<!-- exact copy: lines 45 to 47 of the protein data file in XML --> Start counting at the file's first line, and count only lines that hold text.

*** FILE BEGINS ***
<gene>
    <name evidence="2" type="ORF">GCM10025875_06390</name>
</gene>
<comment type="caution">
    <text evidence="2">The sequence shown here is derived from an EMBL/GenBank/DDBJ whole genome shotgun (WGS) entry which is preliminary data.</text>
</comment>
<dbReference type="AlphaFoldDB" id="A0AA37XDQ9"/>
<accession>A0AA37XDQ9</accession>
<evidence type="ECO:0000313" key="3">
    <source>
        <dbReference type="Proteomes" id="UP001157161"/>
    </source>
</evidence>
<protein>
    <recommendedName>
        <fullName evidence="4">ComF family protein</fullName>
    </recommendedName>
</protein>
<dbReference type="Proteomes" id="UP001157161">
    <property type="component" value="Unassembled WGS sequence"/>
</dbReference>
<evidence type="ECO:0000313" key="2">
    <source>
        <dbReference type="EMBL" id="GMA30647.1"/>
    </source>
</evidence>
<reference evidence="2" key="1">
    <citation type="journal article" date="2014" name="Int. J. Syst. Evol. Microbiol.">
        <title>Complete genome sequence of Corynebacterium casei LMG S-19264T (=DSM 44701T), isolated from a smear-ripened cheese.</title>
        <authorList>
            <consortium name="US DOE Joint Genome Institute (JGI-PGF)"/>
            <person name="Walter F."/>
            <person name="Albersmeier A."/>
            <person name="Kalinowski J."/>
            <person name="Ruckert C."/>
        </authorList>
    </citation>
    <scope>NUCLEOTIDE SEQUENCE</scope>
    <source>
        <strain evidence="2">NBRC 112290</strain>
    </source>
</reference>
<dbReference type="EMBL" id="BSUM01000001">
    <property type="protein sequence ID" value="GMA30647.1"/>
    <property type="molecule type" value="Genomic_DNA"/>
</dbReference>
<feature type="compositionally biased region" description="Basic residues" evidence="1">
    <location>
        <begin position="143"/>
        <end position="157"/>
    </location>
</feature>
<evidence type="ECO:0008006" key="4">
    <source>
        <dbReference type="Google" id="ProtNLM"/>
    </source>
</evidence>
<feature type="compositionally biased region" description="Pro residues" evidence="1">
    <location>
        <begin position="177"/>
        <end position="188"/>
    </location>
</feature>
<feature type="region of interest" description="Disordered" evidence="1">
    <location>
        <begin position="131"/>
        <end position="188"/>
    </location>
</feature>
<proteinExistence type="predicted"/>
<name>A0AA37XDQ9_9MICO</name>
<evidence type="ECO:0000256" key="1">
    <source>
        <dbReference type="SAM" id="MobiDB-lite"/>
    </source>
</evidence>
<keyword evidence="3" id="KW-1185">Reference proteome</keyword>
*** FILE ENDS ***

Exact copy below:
    <property type="molecule type" value="Genomic_DNA"/>
</dbReference>
<feature type="compositionally biased region" description="Basic residues" evidence="1">